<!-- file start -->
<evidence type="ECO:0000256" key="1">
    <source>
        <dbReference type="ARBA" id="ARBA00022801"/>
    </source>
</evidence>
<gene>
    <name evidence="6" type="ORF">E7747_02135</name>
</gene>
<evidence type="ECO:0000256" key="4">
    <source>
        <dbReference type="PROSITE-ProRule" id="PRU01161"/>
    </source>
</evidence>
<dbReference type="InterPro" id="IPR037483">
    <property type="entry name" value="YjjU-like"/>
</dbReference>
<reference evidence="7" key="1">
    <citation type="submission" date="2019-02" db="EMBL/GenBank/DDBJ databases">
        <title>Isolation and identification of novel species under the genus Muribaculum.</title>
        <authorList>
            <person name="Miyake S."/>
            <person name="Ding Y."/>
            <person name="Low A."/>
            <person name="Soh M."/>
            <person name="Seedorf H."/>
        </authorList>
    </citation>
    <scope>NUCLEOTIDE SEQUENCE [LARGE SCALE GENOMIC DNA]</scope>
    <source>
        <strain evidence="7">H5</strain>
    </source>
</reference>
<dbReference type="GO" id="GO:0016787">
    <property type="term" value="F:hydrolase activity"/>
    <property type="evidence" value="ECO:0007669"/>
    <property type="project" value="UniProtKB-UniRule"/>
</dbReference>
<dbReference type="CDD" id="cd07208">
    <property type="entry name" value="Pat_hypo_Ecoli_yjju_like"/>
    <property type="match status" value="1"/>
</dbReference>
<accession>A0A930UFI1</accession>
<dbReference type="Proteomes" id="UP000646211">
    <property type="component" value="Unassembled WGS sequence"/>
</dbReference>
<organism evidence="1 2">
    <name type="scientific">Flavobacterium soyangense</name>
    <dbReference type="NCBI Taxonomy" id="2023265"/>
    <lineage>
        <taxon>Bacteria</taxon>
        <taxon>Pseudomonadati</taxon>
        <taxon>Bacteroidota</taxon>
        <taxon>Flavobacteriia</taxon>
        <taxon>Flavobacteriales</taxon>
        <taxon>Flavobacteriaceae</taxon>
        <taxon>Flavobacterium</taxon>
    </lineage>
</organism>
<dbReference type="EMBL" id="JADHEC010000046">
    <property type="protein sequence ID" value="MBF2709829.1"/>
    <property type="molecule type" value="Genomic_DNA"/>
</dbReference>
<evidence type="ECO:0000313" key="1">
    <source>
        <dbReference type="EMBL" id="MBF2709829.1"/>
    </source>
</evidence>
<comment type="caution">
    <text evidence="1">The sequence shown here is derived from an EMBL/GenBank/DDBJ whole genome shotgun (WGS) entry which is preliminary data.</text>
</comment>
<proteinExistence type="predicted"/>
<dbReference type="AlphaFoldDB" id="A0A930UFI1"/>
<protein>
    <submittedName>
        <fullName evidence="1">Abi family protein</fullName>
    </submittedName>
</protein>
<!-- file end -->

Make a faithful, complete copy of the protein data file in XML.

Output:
<evidence type="ECO:0000256" key="1">
    <source>
        <dbReference type="ARBA" id="ARBA00022801"/>
    </source>
</evidence>
<gene>
    <name evidence="6" type="ORF">E7747_02135</name>
</gene>
<evidence type="ECO:0000256" key="4">
    <source>
        <dbReference type="PROSITE-ProRule" id="PRU01161"/>
    </source>
</evidence>
<dbReference type="InterPro" id="IPR037483">
    <property type="entry name" value="YjjU-like"/>
</dbReference>
<reference evidence="7" key="1">
    <citation type="submission" date="2019-02" db="EMBL/GenBank/DDBJ databases">
        <title>Isolation and identification of novel species under the genus Muribaculum.</title>
        <authorList>
            <person name="Miyake S."/>
            <person name="Ding Y."/>
            <person name="Low A."/>
            <person name="Soh M."/>
            <person name="Seedorf H."/>
        </authorList>
    </citation>
    <scope>NUCLEOTIDE SEQUENCE [LARGE SCALE GENOMIC DNA]</scope>
    <source>
        <strain evidence="7">H5</strain>
    </source>
</reference>
<dbReference type="GO" id="GO:0016787">
    <property type="term" value="F:hydrolase activity"/>
    <property type="evidence" value="ECO:0007669"/>
    <property type="project" value="UniProtKB-UniRule"/>
</dbReference>
<dbReference type="CDD" id="cd07208">
    <property type="entry name" value="Pat_hypo_Ecoli_yjju_like"/>
    <property type="match status" value="1"/>
</dbReference>
<accession>A0A930UFI1</accession>
<dbReference type="Proteomes" id="UP000646211">
    <property type="component" value="Unassembled WGS sequence"/>
</dbReference>
<organism evidence="1 2">
    <name type="scientific">Flavobacterium soyangense</name>
    <dbReference type="NCBI Taxonomy" id="2023265"/>
    <lineage>
        <taxon>Bacteria</taxon>
        <taxon>Pseudomonadati</taxon>
        <taxon>Bacteroidota</taxon>
        <taxon>Flavobacteriia</taxon>
        <taxon>Flavobacteriales</taxon>
        <taxon>Flavobacteriaceae</taxon>
        <taxon>Flavobacterium</taxon>
    </lineage>
</organism>
<dbReference type="EMBL" id="JADHEC010000046">
    <property type="protein sequence ID" value="MBF2709829.1"/>
    <property type="molecule type" value="Genomic_DNA"/>
</dbReference>
<evidence type="ECO:0000313" key="1">
    <source>
        <dbReference type="EMBL" id="MBF2709829.1"/>
    </source>
</evidence>
<comment type="caution">
    <text evidence="1">The sequence shown here is derived from an EMBL/GenBank/DDBJ whole genome shotgun (WGS) entry which is preliminary data.</text>
</comment>
<proteinExistence type="predicted"/>
<dbReference type="AlphaFoldDB" id="A0A930UFI1"/>
<protein>
    <submittedName>
        <fullName evidence="1">Abi family protein</fullName>
    </submittedName>
</protein>